The Samsung Galaxy S III was released in May 2012 – ten years ago. The S-series has evolved significantly over the past decade and we wanted to try and quantify that evolution. Since there is a lot to cover, we thought we should keep it simple and focus on the camera today.
The third generation S-phone arrived with a single 8MP camera on its back and one 1.9MP selfie camera on the front. This was before the days of multi-camera setups, OIS and so on.
In fact, OIS wouldn’t appear until 2015 and the Galaxy S6. Then in 2018 the Galaxy S9+ brought the first telephoto lens to the series, the Galaxy S10 5G from the following year added an ultra wide camera.
A quick note – the Galaxy S10+ also had an ultrawide camera, but we’re only looking at the best model of each generation. And in 2019 that was the S10 5G, which added 3D ToF sensors on the front and the back. That didn’t last long and Samsung eventually went back to the computational approach to measuring the distance to objects. Another short-lived feature was the dual aperture – the Galaxy S8+ and S9+ could switch between f/2.0 for day shots to f/1.5 at night.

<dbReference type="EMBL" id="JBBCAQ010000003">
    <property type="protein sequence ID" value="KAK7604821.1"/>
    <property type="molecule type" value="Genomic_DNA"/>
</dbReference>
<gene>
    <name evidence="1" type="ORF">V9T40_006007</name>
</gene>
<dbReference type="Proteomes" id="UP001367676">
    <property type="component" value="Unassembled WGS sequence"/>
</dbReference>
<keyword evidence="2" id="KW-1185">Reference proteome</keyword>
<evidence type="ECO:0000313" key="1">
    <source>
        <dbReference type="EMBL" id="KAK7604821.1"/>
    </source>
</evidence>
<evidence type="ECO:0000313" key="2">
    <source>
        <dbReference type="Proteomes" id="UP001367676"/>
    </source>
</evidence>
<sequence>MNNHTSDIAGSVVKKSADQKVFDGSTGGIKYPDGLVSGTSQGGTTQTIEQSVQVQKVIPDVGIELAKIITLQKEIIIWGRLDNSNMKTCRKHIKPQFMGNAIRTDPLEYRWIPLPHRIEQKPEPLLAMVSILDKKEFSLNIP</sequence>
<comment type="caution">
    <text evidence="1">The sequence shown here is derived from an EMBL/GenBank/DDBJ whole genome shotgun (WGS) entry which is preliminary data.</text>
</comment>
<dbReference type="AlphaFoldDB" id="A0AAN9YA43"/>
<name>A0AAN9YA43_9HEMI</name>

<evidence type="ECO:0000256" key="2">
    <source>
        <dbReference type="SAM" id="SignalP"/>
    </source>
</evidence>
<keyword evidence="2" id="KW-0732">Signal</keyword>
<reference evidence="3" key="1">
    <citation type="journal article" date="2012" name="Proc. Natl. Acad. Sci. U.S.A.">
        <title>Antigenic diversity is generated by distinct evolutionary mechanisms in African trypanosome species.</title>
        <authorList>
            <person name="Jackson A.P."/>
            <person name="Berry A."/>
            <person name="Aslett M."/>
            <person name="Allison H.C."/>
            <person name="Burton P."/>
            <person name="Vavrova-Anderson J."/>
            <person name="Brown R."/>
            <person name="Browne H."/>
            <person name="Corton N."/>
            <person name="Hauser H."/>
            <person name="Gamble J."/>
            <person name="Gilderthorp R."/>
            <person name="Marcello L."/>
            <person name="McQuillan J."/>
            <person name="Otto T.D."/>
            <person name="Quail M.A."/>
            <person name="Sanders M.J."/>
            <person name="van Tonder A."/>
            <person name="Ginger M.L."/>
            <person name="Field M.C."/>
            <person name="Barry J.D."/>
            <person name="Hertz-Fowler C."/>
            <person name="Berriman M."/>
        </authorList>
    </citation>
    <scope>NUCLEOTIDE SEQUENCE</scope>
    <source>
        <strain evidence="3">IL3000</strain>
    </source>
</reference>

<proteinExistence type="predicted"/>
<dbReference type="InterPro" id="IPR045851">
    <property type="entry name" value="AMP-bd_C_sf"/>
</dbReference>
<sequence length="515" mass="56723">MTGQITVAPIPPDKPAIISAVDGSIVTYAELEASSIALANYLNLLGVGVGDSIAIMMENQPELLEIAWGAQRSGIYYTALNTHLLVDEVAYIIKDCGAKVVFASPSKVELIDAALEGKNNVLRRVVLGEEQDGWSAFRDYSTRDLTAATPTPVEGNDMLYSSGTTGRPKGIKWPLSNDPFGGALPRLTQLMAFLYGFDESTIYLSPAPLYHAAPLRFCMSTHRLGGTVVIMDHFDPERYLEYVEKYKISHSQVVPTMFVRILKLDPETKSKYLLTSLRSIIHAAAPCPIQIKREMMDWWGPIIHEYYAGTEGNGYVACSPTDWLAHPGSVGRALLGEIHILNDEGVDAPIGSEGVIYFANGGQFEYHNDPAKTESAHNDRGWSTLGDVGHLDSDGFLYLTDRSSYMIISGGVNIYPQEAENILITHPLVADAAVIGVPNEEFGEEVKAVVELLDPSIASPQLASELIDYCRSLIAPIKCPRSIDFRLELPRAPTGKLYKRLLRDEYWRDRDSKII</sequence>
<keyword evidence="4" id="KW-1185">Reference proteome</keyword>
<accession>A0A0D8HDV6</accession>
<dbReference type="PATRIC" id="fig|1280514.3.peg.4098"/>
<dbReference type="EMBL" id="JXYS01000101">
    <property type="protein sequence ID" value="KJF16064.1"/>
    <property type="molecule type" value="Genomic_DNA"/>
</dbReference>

These two are responsible for another short-lived trend, the iris scanner on the front. This was used for biometric authentication, but was dropped in the S10 generation as under-display fingerprint readers became available.
The following year the first Galaxy S phone with a periscope arrived (the likes of the Galaxy S4 zoom don’t count – that wasn’t a periscope style lens and, if we’re being honest, that was more camera than phone).
The Galaxy S20 Ultra had a periscope with 103mm focal length or 4x optical magnification. That was double what the previous tele lenses offered, but it created too wide a gap for the main sensor to fill with digital zoom. So with the Galaxy S21 Ultra forward, Samsung used both a standard telephoto lens (now at 3x) and a periscope.
There is a lot of data to cover, even for just the camera, so we put everything in a table to summarize the evolution of the Galaxy S series over the last ten years and we have included some charts to visualize the progress.